Not every conversation was serious. Some were observations like “blisters are my sisters.” Or talking about a 90-year-old pilgrim who seemed to have more energy than all of us.
One of my favorite conversations was with Maria. We had met online in the Opted Out Community of language teachers and I’d been learning about Spain and the Camino through her blog articles, workbooks, and courses. I was delighted to walk through Pontevedra and have the opportunity to meet her at the end of my third day.
Conversation with food or wine
Maria and I enjoyed our conversation over a glass of wine and then she needed to return to her family so I had dinner around 9 pm. At home, this would have been very late. Since this was my second week in Spain, I was beginning to get used to the different times of eating.
Breakfast was usually light, consisting of café con leche, toasted baguette with jam, and a glass of fresh-squeezed orange juice. I usually started walking on an empty stomach and stopped at a café sometime mid-morning. Conversations were light, too, and often involved the cafe proprietor who was happy to stamp our credencial or passport and send us on our way with the ubiquitous greeting, Buen Camino!
The midday meal was also later than I normally eat. Instead of noon, we often ate around 2 pm, and even pilgrims liked to linger at the table afterward for conversation. I learned that there is actually a word for this time of conversation, sobremesa.
If you want to have an interesting conversation on the Camino, I recommend asking open-ended questions. In other words, questions that can’t be answered with yes, no, or simply one word, Here’s an example that does not promote conversation. Question: Where did you start your Camino? Answer: Porto.
Open-ended questions usually begin with “what” or “how” and invite people to elaborate and share their opinions, views, and personal stories. Start with something that is not too personal or specific.
What brings you to the Camino? – ¿Qué te trae al Camino?
How do you use hiking poles/GPS/your guidebook? – ¿Cómo usas los bastones / el GPS / tu guía?
What has been your experience at the albergues? – ¿Cómo ha sido tu experiencia en los albergues?
How do you like this part of the Camino? – ¿Qué te parece esta parte del Camino?
How do you like Spanish cuisine? – ¿Qué te parece la cocina española?
What do you recommend for a vegetarian? – ¿Qué recomiendas para un vegetariano?
Has anything surprised you about Spanish culture or customs? – ¿Te ha sorprendido algo de la cultura o las costumbres españolas?
Follow up with another open-ended question or “That’s interesting. Tell me more.”
Conversation with myself
Because the Camino Portugués was not crowded, I experienced a lovely balance of inner conversations with myself while walking alone and meaningful conversations with other pilgrims while walking or enjoying a meal or cafe con leche in a cafe.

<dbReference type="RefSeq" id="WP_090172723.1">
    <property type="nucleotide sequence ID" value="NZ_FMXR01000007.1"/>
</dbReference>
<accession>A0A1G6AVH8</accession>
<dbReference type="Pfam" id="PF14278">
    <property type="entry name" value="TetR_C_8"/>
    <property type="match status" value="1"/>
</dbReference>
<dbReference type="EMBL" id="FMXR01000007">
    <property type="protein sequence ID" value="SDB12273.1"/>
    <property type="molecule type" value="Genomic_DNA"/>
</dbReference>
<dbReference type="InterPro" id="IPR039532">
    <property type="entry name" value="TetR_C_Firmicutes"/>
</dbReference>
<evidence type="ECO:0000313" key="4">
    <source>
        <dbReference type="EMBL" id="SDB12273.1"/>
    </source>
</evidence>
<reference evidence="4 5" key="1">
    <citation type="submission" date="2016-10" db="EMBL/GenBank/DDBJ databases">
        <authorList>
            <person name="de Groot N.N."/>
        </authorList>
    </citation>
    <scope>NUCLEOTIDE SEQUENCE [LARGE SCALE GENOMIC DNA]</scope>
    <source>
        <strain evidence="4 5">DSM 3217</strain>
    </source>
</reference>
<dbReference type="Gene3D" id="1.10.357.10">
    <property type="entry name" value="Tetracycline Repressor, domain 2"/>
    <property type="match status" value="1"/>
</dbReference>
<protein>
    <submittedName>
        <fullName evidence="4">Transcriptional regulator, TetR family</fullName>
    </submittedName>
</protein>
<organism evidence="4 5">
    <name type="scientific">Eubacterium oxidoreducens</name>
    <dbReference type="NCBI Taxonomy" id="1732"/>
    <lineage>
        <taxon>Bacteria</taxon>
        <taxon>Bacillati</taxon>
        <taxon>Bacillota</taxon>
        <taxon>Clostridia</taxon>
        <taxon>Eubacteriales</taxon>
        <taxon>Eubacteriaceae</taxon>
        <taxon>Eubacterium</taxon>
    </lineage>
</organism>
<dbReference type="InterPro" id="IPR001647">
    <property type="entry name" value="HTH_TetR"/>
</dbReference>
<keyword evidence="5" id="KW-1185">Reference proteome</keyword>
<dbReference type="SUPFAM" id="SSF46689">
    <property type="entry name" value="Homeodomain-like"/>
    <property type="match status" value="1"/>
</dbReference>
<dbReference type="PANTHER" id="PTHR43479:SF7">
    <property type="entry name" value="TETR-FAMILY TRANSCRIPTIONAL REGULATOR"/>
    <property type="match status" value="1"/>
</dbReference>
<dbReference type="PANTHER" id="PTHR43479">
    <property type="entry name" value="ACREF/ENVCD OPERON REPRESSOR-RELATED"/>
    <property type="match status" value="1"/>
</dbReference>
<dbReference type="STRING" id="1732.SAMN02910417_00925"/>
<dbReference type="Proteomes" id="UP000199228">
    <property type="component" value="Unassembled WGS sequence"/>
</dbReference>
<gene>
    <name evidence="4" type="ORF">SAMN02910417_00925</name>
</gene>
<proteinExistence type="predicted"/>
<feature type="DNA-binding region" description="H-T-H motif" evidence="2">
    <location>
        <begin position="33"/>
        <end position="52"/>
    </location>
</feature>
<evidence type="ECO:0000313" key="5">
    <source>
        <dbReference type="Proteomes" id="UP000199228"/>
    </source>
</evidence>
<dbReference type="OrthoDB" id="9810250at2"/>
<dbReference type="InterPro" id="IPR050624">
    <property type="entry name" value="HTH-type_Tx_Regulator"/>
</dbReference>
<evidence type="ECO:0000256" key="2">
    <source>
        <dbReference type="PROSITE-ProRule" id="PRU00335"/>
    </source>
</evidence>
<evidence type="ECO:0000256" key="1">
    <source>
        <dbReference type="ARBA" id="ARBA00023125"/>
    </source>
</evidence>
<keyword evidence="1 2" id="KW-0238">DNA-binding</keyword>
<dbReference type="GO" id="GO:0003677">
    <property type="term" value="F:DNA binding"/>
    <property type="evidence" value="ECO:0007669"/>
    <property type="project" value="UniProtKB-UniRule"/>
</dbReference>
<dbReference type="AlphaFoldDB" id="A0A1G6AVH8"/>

I think that many people come to the Camino to sort out things in their life and these inner and outer conversations are one way to do it. It’s almost as if pilgrims hold up a mirror for one another, listening to each other’s stories and reflecting back what each person needs to see or hear.
All in all, 6 Days on the Camino Portugués gave me the perfect opportunity to think about my own life and have conversations with people from Spain and at least a dozen other countries around the world. If you can’t be away for more than a week, I highly recommend walking from Tui to Santiago. And if you have any questions for me, I’d be happy to have a conversation. You can find me at www.conversationswithkate.net
For more info on Kate’s book and workbook, click on the picture.
You can listen to some of our Conversations about the Camino on Kate’s podcast. You will find a link to those conversation on my About page.
Today’s Spanish phrases
¿Qué te trae al Camino?
¿Cómo usas los bastones / el GPS / tu guía?
¿Cómo ha sido tu experiencia en los albergues?
¿Qué te parece esta parte del Camino?
¿Qué te parece la cocina española?
¿Qué recomiendas para un vegetariano?
¿Te ha sorprendido algo de la cultura o las costumbres españolas?
Kate is a hiker and language enthusiast from the US who has dabbled in German, French, Spanish, and Polish at different times in her life. Through volunteer work in Poland and Spain, she discovered a passion for helping business professionals develop confidence speaking in English and began teaching online at Conversations with Kate. She is a certified Neurolanguage Coach®, hosts a podcast, and recently published her first book for English Language Learners and anyone interested in walking six days on the Camino. She’s grateful to Maria for helping her with Spanish for her walk and for the book. : )
You can connect with Kate on Linkedin, Instagram, Facebook, and Soundcloud via her website, www.conversationswithkate.net.